Henry passed the booth four, five, six times. He circled the bazaar, purchasing a glass bottle, pickled herring and anise seeds along the way. Each time he ended up in front of the red and white striped booth, staring at the wrinkly woman with the “Kisses, $1.00" sign around her neck.
There was nothing else in her booth. Just the chair she sat on and a bucket for dollars. The bucket was empty and Henry felt awful for the woman that no one wanted to kiss.
Something pulled Henry to the booth; something he could not resist. On his seventh time around, after purchasing a cap made of skunk fur and unable to hold any more purchases, he found himself back at the kissing booth, staring at the old woman and her crooked smile and sagging skin.
Henry fished a dollar coin from his pocket. He dropped it in the bucket and it clanked and clattered while Henry leaned down awkwardly to kiss the woman.
“No,” the woman whispered. “I kiss you.” She stood and Henry could hear her bones move against each other; her back cracked, her knees clicked, her body protested the movement, as if it had been years since the woman had used those muscles and bones. She moved her lips towards Henry’s cheek. The smell of rotting fruit and something long dead clung to her skin and Henry fought off the urge to twist his head; he must have this kiss, he thought. A dollar’s worth, anyhow.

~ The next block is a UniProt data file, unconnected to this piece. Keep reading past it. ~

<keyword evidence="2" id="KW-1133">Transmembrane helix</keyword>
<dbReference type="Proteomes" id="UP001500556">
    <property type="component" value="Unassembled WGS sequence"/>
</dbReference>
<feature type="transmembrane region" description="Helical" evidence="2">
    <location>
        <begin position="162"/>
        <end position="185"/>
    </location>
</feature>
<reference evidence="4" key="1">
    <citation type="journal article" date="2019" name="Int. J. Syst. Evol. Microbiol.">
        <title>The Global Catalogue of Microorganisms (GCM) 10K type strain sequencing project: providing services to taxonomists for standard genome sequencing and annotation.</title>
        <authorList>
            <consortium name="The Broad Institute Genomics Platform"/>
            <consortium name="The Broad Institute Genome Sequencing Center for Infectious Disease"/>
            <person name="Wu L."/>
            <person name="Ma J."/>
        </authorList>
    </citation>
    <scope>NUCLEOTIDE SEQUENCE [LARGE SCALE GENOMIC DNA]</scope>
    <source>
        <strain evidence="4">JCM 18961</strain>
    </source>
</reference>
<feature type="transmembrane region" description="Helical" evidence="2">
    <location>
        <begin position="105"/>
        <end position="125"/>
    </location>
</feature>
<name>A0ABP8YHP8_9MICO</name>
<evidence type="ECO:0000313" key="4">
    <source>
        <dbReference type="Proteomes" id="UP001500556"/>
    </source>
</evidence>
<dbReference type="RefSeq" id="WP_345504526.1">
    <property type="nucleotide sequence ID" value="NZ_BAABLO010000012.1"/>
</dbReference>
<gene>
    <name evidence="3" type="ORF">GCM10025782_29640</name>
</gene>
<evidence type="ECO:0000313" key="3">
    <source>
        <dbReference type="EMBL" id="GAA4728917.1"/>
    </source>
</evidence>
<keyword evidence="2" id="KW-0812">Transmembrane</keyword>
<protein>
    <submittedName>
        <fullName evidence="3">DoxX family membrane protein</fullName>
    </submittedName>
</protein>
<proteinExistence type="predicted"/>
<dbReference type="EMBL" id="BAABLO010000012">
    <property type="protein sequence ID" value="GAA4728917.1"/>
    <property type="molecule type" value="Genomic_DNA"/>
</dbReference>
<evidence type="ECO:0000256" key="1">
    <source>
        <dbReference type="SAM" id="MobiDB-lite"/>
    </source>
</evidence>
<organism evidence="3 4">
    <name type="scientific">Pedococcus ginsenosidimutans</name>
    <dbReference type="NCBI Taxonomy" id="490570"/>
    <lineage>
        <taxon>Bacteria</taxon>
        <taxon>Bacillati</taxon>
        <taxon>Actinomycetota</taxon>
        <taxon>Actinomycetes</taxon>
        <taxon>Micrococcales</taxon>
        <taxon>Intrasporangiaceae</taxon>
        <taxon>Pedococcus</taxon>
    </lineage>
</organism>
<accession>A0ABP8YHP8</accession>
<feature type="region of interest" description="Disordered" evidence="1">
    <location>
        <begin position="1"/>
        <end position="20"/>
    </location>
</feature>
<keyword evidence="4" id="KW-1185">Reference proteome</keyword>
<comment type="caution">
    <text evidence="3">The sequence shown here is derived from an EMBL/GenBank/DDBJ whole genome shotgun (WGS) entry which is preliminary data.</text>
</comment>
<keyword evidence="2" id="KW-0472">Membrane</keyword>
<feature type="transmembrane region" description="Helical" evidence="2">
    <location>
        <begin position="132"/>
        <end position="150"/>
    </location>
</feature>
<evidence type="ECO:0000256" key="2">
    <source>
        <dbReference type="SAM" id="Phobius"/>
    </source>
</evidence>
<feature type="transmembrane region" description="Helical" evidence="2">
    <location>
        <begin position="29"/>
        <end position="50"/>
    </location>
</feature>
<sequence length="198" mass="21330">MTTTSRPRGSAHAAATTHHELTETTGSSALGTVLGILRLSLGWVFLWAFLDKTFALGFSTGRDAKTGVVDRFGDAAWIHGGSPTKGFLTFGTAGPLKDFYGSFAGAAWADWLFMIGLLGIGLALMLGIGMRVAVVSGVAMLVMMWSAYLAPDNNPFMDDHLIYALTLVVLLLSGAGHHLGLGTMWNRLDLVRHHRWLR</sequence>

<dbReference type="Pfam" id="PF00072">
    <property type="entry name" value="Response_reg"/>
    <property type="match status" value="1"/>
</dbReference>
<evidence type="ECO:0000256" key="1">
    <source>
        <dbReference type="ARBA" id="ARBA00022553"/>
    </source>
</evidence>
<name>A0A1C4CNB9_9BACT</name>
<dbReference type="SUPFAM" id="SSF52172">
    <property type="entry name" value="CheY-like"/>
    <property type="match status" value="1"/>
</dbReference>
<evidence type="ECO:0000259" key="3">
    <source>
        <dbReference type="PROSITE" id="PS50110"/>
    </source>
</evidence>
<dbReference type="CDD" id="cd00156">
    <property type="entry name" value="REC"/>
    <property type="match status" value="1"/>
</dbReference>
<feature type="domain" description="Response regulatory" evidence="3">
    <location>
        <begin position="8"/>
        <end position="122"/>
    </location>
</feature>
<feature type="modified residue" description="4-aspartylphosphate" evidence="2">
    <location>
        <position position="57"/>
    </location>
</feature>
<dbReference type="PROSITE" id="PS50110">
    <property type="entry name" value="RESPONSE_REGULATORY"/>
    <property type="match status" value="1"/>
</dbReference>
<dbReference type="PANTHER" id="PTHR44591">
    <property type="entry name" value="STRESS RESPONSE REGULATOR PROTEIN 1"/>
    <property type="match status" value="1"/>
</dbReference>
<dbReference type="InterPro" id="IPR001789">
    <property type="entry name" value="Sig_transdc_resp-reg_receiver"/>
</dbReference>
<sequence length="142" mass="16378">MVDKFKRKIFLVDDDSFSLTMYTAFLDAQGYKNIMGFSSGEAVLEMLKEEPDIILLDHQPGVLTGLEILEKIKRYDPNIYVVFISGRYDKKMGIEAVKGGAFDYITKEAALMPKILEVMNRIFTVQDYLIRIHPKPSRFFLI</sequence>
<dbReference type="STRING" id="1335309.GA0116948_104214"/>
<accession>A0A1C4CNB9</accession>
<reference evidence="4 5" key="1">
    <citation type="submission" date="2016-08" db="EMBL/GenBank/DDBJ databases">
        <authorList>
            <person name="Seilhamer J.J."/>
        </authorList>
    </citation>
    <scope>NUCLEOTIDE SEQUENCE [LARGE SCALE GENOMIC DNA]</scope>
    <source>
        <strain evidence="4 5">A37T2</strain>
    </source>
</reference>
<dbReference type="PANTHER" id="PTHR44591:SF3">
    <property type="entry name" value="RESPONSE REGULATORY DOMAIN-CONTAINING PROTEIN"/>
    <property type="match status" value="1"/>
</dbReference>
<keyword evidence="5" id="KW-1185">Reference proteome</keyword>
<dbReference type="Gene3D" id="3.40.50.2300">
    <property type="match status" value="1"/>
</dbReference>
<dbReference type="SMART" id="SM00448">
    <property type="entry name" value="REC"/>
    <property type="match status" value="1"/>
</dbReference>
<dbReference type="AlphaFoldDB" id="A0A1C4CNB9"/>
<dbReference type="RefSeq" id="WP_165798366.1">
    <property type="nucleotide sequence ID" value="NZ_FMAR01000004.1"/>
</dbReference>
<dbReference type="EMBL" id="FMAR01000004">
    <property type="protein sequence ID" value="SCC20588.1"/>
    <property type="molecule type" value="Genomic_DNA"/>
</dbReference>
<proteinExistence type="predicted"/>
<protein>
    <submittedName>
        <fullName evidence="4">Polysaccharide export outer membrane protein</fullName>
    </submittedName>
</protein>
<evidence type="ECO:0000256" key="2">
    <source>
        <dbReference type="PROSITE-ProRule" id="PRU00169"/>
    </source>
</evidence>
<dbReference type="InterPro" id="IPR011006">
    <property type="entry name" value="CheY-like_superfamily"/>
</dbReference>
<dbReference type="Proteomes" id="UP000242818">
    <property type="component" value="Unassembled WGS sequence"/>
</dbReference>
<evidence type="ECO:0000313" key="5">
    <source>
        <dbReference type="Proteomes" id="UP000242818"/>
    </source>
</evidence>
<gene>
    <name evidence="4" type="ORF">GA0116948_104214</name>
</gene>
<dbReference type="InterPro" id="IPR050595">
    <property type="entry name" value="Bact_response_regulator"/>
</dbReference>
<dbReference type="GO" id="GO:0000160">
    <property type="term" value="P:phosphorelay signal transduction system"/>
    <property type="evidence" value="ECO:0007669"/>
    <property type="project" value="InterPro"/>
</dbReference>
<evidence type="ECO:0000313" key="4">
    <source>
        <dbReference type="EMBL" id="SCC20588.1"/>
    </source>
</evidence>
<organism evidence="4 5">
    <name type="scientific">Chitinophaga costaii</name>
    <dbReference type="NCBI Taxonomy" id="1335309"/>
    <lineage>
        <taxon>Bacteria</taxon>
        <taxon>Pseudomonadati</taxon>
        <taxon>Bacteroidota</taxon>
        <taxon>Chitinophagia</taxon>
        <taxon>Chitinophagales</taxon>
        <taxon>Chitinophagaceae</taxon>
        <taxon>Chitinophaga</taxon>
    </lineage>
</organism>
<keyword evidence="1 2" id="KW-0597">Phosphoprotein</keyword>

He felt her cracked lips brush against his skin and he shuddered. She then grabbed Henry’s face, her hands pressed firm against his cheeks and ears, her grip surprisingly strong. As she moved in to kiss him full on the lips, Henry saw something small and white emerge from the woman’s mouth; the maggot crawled down her lip, stopping to suck on the flesh. Henry felt the day’s take of pickled herring churn in his stomach and rise up to his throat, he would surely throw up on the woman’s face if she didn’t move. He tried again to turn his head, but the woman’s hands were like steel. He couldn’t turn an inch either way.
Her lips met Henry’s and as he tried to scream, her tongue entered his mouth and Henry felt it slide across his own tongue, reaching down his throat, slithering its way through his body like a snake and then blackness as the bile and woman’s tongue met and made breathing difficult, if impossible.
If later that day you asked anyone who was searching the bazaar grounds for the missing young man named Henry about the old woman and the kissing booth, they would say no such thing existed.
And it doesn't. At least not for them.Copyright Michele Catalano 2005